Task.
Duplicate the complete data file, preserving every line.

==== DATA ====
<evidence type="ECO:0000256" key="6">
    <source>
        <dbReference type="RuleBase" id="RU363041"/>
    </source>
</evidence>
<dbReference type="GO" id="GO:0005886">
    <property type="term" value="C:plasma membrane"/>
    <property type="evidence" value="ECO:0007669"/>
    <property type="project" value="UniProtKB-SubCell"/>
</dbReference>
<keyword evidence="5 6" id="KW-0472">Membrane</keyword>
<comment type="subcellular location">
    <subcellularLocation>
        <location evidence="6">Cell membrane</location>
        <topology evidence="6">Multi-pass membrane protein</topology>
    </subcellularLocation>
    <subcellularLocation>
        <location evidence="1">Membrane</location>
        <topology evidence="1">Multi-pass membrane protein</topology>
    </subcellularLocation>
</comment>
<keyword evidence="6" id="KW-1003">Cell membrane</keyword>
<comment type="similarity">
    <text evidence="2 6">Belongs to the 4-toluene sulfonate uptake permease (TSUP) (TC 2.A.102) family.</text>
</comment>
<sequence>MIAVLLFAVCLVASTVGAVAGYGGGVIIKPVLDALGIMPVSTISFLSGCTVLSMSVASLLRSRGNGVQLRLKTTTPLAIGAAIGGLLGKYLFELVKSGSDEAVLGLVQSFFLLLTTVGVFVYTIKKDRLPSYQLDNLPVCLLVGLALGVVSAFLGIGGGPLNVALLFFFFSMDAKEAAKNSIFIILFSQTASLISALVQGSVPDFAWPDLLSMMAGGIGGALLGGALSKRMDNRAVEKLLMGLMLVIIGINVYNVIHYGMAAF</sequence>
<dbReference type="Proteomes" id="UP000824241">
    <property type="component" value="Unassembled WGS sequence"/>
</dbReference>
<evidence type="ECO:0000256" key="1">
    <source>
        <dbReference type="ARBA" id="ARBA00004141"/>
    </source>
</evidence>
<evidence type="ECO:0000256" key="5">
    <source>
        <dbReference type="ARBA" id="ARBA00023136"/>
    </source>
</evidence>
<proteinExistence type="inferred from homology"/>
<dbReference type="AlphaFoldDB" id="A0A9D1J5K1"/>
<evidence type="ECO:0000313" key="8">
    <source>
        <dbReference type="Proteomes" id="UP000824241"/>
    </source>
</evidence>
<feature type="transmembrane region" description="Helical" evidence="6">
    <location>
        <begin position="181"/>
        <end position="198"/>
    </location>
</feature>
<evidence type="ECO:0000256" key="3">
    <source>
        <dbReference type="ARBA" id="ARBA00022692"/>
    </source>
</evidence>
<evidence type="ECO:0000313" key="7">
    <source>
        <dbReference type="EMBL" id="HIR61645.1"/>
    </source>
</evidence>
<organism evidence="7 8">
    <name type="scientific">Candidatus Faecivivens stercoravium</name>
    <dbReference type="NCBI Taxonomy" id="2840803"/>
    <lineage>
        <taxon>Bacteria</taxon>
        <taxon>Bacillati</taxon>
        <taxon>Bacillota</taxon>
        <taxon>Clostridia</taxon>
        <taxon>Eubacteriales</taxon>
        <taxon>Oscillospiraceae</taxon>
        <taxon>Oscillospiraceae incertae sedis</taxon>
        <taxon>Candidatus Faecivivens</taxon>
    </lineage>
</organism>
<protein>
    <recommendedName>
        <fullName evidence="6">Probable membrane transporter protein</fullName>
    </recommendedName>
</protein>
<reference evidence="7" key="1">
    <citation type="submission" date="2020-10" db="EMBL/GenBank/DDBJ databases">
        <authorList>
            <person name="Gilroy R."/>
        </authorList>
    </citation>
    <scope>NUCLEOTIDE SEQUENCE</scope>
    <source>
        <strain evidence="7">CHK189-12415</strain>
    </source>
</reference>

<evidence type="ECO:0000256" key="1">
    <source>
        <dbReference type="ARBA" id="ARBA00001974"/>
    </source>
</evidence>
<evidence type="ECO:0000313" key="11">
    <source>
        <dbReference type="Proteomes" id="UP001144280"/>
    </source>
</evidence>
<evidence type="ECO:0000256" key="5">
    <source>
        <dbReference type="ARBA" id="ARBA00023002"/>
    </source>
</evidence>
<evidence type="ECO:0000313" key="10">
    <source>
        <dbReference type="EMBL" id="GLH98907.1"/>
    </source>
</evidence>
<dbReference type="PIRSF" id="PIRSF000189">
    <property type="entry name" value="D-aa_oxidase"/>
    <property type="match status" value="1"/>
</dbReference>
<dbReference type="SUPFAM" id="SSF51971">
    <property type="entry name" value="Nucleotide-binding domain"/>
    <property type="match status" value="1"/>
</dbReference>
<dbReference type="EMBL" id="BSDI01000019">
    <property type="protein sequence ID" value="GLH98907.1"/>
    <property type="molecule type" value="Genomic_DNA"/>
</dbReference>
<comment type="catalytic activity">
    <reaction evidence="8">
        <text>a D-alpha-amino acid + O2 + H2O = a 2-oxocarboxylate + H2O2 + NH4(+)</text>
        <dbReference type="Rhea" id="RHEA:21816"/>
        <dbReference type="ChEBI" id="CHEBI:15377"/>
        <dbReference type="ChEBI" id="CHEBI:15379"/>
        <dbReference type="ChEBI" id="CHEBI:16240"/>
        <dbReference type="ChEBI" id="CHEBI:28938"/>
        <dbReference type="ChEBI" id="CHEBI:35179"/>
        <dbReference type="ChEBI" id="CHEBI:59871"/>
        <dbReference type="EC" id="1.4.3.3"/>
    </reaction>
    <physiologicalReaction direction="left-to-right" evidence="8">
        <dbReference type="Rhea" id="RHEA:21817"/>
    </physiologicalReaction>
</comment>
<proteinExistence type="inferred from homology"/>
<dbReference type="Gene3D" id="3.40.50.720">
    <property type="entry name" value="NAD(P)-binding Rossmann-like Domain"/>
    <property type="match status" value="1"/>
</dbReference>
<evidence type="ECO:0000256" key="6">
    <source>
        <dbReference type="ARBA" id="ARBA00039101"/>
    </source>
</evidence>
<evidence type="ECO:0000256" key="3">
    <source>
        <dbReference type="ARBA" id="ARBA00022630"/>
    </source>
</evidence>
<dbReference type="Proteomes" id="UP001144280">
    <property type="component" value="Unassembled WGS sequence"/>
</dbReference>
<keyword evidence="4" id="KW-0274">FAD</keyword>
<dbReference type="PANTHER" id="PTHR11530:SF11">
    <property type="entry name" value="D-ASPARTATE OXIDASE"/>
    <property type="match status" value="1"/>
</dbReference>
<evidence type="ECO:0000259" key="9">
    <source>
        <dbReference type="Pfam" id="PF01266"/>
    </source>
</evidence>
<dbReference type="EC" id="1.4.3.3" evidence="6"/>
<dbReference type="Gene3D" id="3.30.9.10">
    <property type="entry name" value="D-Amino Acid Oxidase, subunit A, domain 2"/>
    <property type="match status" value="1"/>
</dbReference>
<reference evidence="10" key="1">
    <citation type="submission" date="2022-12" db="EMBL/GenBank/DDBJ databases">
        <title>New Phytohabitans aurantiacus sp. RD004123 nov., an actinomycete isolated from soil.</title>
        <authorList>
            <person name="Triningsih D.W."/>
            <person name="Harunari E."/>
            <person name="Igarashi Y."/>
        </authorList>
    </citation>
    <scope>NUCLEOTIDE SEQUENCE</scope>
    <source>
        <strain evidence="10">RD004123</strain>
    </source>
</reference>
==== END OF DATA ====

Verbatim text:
<evidence type="ECO:0000256" key="6">
    <source>
        <dbReference type="RuleBase" id="RU363041"/>
    </source>
</evidence>
<dbReference type="GO" id="GO:0005886">
    <property type="term" value="C:plasma membrane"/>
    <property type="evidence" value="ECO:0007669"/>
    <property type="project" value="UniProtKB-SubCell"/>
</dbReference>
<keyword evidence="5 6" id="KW-0472">Membrane</keyword>
<comment type="subcellular location">
    <subcellularLocation>
        <location evidence="6">Cell membrane</location>
        <topology evidence="6">Multi-pass membrane protein</topology>
    </subcellularLocation>
    <subcellularLocation>
        <location evidence="1">Membrane</location>
        <topology evidence="1">Multi-pass membrane protein</topology>
    </subcellularLocation>
</comment>
<keyword evidence="6" id="KW-1003">Cell membrane</keyword>
<comment type="similarity">
    <text evidence="2 6">Belongs to the 4-toluene sulfonate uptake permease (TSUP) (TC 2.A.102) family.</text>
</comment>
<sequence>MIAVLLFAVCLVASTVGAVAGYGGGVIIKPVLDALGIMPVSTISFLSGCTVLSMSVASLLRSRGNGVQLRLKTTTPLAIGAAIGGLLGKYLFELVKSGSDEAVLGLVQSFFLLLTTVGVFVYTIKKDRLPSYQLDNLPVCLLVGLALGVVSAFLGIGGGPLNVALLFFFFSMDAKEAAKNSIFIILFSQTASLISALVQGSVPDFAWPDLLSMMAGGIGGALLGGALSKRMDNRAVEKLLMGLMLVIIGINVYNVIHYGMAAF</sequence>
<dbReference type="Proteomes" id="UP000824241">
    <property type="component" value="Unassembled WGS sequence"/>
</dbReference>
<evidence type="ECO:0000256" key="1">
    <source>
        <dbReference type="ARBA" id="ARBA00004141"/>
    </source>
</evidence>
<evidence type="ECO:0000256" key="5">
    <source>
        <dbReference type="ARBA" id="ARBA00023136"/>
    </source>
</evidence>
<proteinExistence type="inferred from homology"/>
<dbReference type="AlphaFoldDB" id="A0A9D1J5K1"/>
<evidence type="ECO:0000313" key="8">
    <source>
        <dbReference type="Proteomes" id="UP000824241"/>
    </source>
</evidence>
<feature type="transmembrane region" description="Helical" evidence="6">
    <location>
        <begin position="181"/>
        <end position="198"/>
    </location>
</feature>
<evidence type="ECO:0000256" key="3">
    <source>
        <dbReference type="ARBA" id="ARBA00022692"/>
    </source>
</evidence>
<evidence type="ECO:0000313" key="7">
    <source>
        <dbReference type="EMBL" id="HIR61645.1"/>
    </source>
</evidence>
<organism evidence="7 8">
    <name type="scientific">Candidatus Faecivivens stercoravium</name>
    <dbReference type="NCBI Taxonomy" id="2840803"/>
    <lineage>
        <taxon>Bacteria</taxon>
        <taxon>Bacillati</taxon>
        <taxon>Bacillota</taxon>
        <taxon>Clostridia</taxon>
        <taxon>Eubacteriales</taxon>
        <taxon>Oscillospiraceae</taxon>
        <taxon>Oscillospiraceae incertae sedis</taxon>
        <taxon>Candidatus Faecivivens</taxon>
    </lineage>
</organism>
<protein>
    <recommendedName>
        <fullName evidence="6">Probable membrane transporter protein</fullName>
    </recommendedName>
</protein>
<reference evidence="7" key="1">
    <citation type="submission" date="2020-10" db="EMBL/GenBank/DDBJ databases">
        <authorList>
            <person name="Gilroy R."/>
        </authorList>
    </citation>
    <scope>NUCLEOTIDE SEQUENCE</scope>
    <source>
        <strain evidence="7">CHK189-12415</strain>
    </source>
</reference>

<evidence type="ECO:0000256" key="1">
    <source>
        <dbReference type="ARBA" id="ARBA00001974"/>
    </source>
</evidence>
<evidence type="ECO:0000313" key="11">
    <source>
        <dbReference type="Proteomes" id="UP001144280"/>
    </source>
</evidence>
<evidence type="ECO:0000256" key="5">
    <source>
        <dbReference type="ARBA" id="ARBA00023002"/>
    </source>
</evidence>
<evidence type="ECO:0000313" key="10">
    <source>
        <dbReference type="EMBL" id="GLH98907.1"/>
    </source>
</evidence>
<dbReference type="PIRSF" id="PIRSF000189">
    <property type="entry name" value="D-aa_oxidase"/>
    <property type="match status" value="1"/>
</dbReference>
<dbReference type="SUPFAM" id="SSF51971">
    <property type="entry name" value="Nucleotide-binding domain"/>
    <property type="match status" value="1"/>
</dbReference>
<dbReference type="EMBL" id="BSDI01000019">
    <property type="protein sequence ID" value="GLH98907.1"/>
    <property type="molecule type" value="Genomic_DNA"/>
</dbReference>
<comment type="catalytic activity">
    <reaction evidence="8">
        <text>a D-alpha-amino acid + O2 + H2O = a 2-oxocarboxylate + H2O2 + NH4(+)</text>
        <dbReference type="Rhea" id="RHEA:21816"/>
        <dbReference type="ChEBI" id="CHEBI:15377"/>
        <dbReference type="ChEBI" id="CHEBI:15379"/>
        <dbReference type="ChEBI" id="CHEBI:16240"/>
        <dbReference type="ChEBI" id="CHEBI:28938"/>
        <dbReference type="ChEBI" id="CHEBI:35179"/>
        <dbReference type="ChEBI" id="CHEBI:59871"/>
        <dbReference type="EC" id="1.4.3.3"/>
    </reaction>
    <physiologicalReaction direction="left-to-right" evidence="8">
        <dbReference type="Rhea" id="RHEA:21817"/>
    </physiologicalReaction>
</comment>
<proteinExistence type="inferred from homology"/>
<dbReference type="Gene3D" id="3.40.50.720">
    <property type="entry name" value="NAD(P)-binding Rossmann-like Domain"/>
    <property type="match status" value="1"/>
</dbReference>
<evidence type="ECO:0000256" key="6">
    <source>
        <dbReference type="ARBA" id="ARBA00039101"/>
    </source>
</evidence>
<evidence type="ECO:0000256" key="3">
    <source>
        <dbReference type="ARBA" id="ARBA00022630"/>
    </source>
</evidence>
<dbReference type="Proteomes" id="UP001144280">
    <property type="component" value="Unassembled WGS sequence"/>
</dbReference>
<keyword evidence="4" id="KW-0274">FAD</keyword>
<dbReference type="PANTHER" id="PTHR11530:SF11">
    <property type="entry name" value="D-ASPARTATE OXIDASE"/>
    <property type="match status" value="1"/>
</dbReference>
<evidence type="ECO:0000259" key="9">
    <source>
        <dbReference type="Pfam" id="PF01266"/>
    </source>
</evidence>
<dbReference type="EC" id="1.4.3.3" evidence="6"/>
<dbReference type="Gene3D" id="3.30.9.10">
    <property type="entry name" value="D-Amino Acid Oxidase, subunit A, domain 2"/>
    <property type="match status" value="1"/>
</dbReference>
<reference evidence="10" key="1">
    <citation type="submission" date="2022-12" db="EMBL/GenBank/DDBJ databases">
        <title>New Phytohabitans aurantiacus sp. RD004123 nov., an actinomycete isolated from soil.</title>
        <authorList>
            <person name="Triningsih D.W."/>
            <person name="Harunari E."/>
            <person name="Igarashi Y."/>
        </authorList>
    </citation>
    <scope>NUCLEOTIDE SEQUENCE</scope>
    <source>
        <strain evidence="10">RD004123</strain>
    </source>
</reference>